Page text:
One of the well-known benefits of working out is improved sleep. Numerous studies show that when we get at least 150 minutes of exercise in a week, we sleep better, and thus feel more alert and have more energy during the day.
That said, it’s not always that simple. While working out can indeed improve our sleep, just because you’re fit and workout a lot doesn’t necessarily mean you always get good sleep?
Because so many of us do little things that sabotage our sleep.
Here are some tips to help improve your sleep hygiene:
- Maintain a regular sleep routine:
Go to bed at the same time every night. Wake up at the same time every morning. Yes, you can have 20 minutes of leeway time on this, but generally speaking it is key to maintaining consistent sleep. Why is consistent sleep so important? Because inconsistent sleep routines wreak havoc on your hormones and put you ‘out of sync’ with your body’s natural day and night (circadian) rhythms. Apologies to all you shift workers, where this isn’t always a possibility.
- No caffeine six hours before bed:
And maybe longer for some of us. Why? The effects of caffeine can not only cause us to have difficulties falling asleep, they also cause fragmented sleep throughout the night. If you enjoy an evening cup of tea, go for a caffeine-free green tea, or chamomile.
- Avoid naps:
For starters, naps ruin the ‘maintaining a regular sleep routine’ tip. Second, if you nap, it’s likely to affect your nighttime sleep negatively. Either way, naps throw off your routine and disturb your circadian rhythm. Tired during the day at work? Go for a walk, get some fresh air, workout at lunch (push-ups next to your desk work), or splash cold water on your face.
- Avoid alcohol, sleep medications, sedatives and heavy meals before bed:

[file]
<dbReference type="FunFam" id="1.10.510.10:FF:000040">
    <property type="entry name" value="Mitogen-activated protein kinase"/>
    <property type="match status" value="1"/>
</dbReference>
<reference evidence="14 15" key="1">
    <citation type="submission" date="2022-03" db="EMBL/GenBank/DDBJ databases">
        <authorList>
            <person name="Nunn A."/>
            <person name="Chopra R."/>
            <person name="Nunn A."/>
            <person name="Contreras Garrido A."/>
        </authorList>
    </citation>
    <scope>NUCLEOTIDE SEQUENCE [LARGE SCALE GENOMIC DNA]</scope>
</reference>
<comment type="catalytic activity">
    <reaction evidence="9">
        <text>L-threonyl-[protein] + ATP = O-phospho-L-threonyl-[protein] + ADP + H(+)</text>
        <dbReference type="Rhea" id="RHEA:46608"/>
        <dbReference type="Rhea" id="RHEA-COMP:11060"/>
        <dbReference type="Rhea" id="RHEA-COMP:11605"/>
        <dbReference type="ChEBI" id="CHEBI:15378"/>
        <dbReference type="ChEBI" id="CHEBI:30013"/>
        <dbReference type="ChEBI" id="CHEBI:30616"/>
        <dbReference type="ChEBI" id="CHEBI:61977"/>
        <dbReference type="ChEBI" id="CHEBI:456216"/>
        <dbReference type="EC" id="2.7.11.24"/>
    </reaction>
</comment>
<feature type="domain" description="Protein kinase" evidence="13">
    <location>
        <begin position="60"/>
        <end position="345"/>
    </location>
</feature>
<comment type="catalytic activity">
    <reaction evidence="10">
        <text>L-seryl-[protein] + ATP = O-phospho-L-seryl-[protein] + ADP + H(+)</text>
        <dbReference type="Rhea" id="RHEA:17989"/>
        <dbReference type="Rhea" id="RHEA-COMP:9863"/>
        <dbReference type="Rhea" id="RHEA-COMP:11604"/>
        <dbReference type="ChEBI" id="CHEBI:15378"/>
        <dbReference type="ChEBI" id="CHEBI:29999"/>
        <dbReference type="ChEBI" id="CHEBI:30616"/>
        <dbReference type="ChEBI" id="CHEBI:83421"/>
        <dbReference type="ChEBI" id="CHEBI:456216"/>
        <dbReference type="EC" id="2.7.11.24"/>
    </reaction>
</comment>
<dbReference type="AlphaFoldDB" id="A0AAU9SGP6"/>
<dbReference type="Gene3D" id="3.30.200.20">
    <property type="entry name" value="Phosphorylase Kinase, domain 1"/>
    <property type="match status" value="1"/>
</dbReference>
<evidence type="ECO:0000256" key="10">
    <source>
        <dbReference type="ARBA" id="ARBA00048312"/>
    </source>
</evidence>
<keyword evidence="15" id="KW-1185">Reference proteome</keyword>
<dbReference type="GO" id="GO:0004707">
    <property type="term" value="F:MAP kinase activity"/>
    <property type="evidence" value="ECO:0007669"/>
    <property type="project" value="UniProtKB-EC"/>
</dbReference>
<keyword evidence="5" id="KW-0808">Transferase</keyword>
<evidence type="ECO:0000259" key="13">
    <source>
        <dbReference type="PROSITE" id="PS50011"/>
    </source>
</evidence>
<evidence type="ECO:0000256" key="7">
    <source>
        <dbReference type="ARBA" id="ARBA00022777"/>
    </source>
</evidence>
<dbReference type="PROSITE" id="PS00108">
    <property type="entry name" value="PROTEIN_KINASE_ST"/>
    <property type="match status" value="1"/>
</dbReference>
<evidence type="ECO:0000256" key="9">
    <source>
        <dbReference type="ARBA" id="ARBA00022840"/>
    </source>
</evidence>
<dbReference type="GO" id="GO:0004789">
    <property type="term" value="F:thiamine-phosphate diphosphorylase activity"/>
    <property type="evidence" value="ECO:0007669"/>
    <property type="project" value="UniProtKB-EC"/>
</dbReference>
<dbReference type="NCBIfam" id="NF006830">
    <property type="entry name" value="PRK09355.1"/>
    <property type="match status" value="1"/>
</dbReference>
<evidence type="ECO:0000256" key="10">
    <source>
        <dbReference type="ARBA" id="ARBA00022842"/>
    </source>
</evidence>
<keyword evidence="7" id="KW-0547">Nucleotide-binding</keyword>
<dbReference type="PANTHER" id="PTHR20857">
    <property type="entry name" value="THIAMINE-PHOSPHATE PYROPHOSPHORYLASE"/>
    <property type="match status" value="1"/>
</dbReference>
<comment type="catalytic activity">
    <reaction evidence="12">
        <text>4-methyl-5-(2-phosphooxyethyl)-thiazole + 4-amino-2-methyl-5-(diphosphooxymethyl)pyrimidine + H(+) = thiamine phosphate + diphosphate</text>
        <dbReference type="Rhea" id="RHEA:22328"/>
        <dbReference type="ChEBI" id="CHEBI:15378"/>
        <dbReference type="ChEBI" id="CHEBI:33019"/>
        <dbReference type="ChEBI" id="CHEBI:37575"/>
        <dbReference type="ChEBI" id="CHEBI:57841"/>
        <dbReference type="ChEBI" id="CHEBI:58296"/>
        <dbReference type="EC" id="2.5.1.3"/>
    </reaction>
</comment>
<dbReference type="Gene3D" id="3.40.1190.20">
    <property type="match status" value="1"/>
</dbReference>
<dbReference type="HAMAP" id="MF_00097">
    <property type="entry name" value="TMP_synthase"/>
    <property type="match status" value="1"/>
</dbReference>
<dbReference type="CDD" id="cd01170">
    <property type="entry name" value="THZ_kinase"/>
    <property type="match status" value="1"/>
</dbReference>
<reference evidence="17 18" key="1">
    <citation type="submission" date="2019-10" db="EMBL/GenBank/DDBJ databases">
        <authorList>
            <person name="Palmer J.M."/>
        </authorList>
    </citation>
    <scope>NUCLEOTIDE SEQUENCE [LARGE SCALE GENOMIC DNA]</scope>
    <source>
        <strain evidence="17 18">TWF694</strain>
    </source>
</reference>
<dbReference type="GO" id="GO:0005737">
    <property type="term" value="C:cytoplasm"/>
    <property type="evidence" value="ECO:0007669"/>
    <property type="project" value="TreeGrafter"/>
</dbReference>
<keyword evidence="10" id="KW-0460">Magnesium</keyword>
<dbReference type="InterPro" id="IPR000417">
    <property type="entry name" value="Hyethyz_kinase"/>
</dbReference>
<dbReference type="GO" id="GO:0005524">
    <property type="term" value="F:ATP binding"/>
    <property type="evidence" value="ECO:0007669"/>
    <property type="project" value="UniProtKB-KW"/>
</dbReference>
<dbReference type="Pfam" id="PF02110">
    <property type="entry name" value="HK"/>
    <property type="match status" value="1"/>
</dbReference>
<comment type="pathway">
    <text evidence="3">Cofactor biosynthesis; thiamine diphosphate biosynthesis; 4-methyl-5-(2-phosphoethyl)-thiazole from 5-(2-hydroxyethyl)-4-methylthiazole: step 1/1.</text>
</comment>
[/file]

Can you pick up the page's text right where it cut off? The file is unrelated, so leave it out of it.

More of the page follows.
Yes, alcohol can help you fall asleep faster, but it comes with a cost. Alcohol consumption close to bedtime can disrupt sleep in the second half of the night when the body begins to process that alcohol. Meanwhile, ingesting alcohol and/or any sedating drugs collapses your airway and can lead to snoring throughout the night. This can mirror the problems associated with sleep apnea, a disorder in which the airway closes and thus disrupts sleep throughout the night, leading to non-restorative sleep. You may ‘sleep’ seven or eight hours after booze or meds, but it isn’t rejuvenating sleep. Heavy meals, meanwhile, can cause indigestion and/or heartburn that can disrupt sleep.
- Limit screens in the evening:
The blue glow (light) from screens in the evening alters sleepiness and alertness, and suppresses melatonin levels. This means TVs, computers, laptops, tablets and your phone. Sad, I know. But studies show that screen time late at night not only increases the likelihood that a person stays up later, but it also means a longer time falling sleep (insomnia), which results in shorter REM sleep. If you MUST be on a screen close to bedtime, there’s a solution: Invest in a pair of blue-light blocking glasses, which can block just the blue wavelength and can potentially restore normal nighttime sleepiness.
- Only use your bed for sleeping (and sex):
The bed should be reserved for two things—sleep and sex. This way you associate your bed only with sleep (and sex). It’s purely psychological, but there’s a lot of truth to this maxim and evidence to back it up. When your bed is associated with other activities that you might have done there during the day, you’ll confuse your mind.
- Deep breathing or meditation:
Have trouble shutting your mind off at bedtime (or in general)? Try deep breathing or meditation before bed. Deep breathing both calms the central nervous system and helps to quiet the mind. Breathe in deeply through your nose, and exhale through your mouth. Inhaling through the nose stimulates your parasympathetic nervous system, which helps to induce relaxation. Meditation is another option. If you have never meditated, the website HEADSPACE (https://www.headspace.com/) is a great place to start!